On Jun 10, 2020, at 5:26 PM, Michael Hall <mik3hall@gmail.com> wrote:



On Jun 10, 2020, at 3:26 PM, Bill Bane <billfbane@gmail.com> wrote:

Hi -- this little write-up attached may help describe how linear regression
can be performed on nonlinear data.  Of course we need to be careful of
overfitting or extrapolating models using higher-order terms like this, but
for well-contained data sets, it can work satisfactorily.
Cubic_regression_example.pdf
<https://weka.8497.n7.nabble.com/file/t5855/Cubic_regression_example.pdf>  

For reference, here is the synthetic data:
Polynomial.csv <https://weka.8497.n7.nabble.com/file/t5855/Polynomial.csv>  


Fwiw, I posted my current data. 
http://mikehall.pairserver.com/default.csv
http://mikehall.pairserver.com/test.csv

This follows up on something earlier where I thought GraalVM improved Weka memory management but it turned out to just be different gc settings. 
I thought you could come up with a tool to tune gc along the lines of what I had already been doing. Just keep increasing RandomForest iterations until you run out of memory. The settings that allow more iterations might offer improved memory management. Although, I don’t really have anything to prove that would generalize to other classifiers and their parameters. 
I also had the code record information about memory and garbage collection. Either to a csv or arff file.
default.csv is command line invocations with no gc  parameters. It ran out of memory doing RandomForest at about 6000 iterations.
test.csv is the current with different gc parms. It made it to 7000 iterations. 
So this code alone somewhat serves the original purpose it can to some extent indicate how well gc is working.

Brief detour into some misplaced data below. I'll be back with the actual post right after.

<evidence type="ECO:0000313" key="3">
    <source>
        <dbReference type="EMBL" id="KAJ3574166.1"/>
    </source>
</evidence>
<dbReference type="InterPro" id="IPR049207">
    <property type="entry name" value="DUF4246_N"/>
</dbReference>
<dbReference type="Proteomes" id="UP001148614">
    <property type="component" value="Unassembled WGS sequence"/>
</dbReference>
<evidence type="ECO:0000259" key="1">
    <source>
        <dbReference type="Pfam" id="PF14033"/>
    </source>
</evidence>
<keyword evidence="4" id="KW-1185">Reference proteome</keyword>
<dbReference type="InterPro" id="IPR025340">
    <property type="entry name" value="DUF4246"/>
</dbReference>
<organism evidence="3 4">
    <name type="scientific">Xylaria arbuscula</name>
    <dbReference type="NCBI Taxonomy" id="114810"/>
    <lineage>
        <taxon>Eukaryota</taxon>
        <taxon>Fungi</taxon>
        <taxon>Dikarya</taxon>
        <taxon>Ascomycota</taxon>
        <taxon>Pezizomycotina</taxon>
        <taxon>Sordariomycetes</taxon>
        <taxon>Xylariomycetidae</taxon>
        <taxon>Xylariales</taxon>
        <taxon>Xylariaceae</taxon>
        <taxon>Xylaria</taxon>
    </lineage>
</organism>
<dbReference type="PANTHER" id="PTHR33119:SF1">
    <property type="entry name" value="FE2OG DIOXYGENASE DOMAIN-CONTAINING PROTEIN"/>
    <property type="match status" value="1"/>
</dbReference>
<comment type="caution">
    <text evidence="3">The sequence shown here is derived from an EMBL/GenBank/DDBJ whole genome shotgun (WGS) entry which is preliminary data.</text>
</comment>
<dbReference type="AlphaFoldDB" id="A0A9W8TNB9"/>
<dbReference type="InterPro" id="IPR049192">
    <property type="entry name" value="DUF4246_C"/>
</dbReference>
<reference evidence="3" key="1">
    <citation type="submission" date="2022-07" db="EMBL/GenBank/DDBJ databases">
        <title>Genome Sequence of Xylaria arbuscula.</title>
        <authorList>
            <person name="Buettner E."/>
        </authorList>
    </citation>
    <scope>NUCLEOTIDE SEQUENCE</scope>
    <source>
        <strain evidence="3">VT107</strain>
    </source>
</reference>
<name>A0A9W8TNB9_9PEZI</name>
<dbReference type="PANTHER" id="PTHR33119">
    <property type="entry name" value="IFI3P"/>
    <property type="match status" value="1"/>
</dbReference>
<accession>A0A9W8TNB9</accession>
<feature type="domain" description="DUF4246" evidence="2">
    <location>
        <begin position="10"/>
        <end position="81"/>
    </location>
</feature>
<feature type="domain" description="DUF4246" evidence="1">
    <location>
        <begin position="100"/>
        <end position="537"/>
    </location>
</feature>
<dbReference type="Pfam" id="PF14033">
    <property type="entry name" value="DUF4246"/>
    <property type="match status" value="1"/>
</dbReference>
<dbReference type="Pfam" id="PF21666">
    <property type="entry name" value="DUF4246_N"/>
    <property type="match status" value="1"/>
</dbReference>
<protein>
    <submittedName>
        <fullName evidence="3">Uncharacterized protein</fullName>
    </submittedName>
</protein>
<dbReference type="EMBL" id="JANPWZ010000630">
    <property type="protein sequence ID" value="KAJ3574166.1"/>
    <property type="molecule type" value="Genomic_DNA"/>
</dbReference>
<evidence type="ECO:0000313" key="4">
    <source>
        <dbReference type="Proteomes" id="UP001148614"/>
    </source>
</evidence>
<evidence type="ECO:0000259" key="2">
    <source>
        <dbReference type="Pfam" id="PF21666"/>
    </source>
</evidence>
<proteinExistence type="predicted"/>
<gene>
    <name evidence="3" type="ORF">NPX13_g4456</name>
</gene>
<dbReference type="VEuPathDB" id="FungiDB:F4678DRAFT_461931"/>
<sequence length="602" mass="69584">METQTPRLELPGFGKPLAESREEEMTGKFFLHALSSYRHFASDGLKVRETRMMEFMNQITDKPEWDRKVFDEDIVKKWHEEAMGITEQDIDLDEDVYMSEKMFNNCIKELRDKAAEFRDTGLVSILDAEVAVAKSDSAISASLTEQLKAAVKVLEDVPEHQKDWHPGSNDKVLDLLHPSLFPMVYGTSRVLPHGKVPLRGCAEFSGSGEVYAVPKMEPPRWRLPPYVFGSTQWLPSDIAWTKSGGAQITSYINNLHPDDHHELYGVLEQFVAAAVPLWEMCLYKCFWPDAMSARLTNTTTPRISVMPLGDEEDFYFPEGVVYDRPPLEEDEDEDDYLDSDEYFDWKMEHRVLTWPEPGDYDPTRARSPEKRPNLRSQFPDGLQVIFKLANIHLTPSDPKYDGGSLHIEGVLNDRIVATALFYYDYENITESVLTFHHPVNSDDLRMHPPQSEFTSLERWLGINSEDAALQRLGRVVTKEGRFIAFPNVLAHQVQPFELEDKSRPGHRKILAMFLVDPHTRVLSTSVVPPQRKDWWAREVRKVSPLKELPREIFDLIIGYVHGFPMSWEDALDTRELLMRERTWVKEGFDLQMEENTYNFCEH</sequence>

However, I noticed that in either case increasing iterations seemed to go along in a very linear way as long as there was free memory. When free memory ran out things got nonlinear as gc tried to manage things on its own. The nonlinear still looked like it might be following a fairly well formed exponential type curve. I wondered if that could be modeled. 
To that end, if interested, you could look at either
X = iteration, Y = elapsed
or…
X = iteration Y = old_count
When things go nonlinear most of the action starts occurring with gc in the old gen memory pool.
You can see in the current dataset I did some extra runs to fill in the nonlinear part a little. The code sorts the instances by iteration to allow for this.
The analysis code removes from the instances all attributes except the X and Y.
It also makes sure the attribute of interest (e.g. elapsed or old_count) is strictly increasing. The last run can get an outofmemory error early. It eliminates instances from the back where increasing isn’t the case. 
The code then tries to determine the nonlinear break. It removes an instance from the back and checks to see if that improves linearity. If it does it adds the instance to a different nonlinear Instances. Repeating until removing doesn’t improve linearity.
Then we have our nonlinear instances ready for modeling.

For a second use I am considering a version that uses increasing sized dataset splits for any given classifier that will handle that dataset. Then see if at some point it goes nonlinear and model the complexity. To get an idea of how well different classifiers scale with increasing data.
If I finish this I mean at some point to put something together that explains this more clearly and looks a little better. 
The visualizations you had were nice. I wasn’t aware you could do some of those with Weka.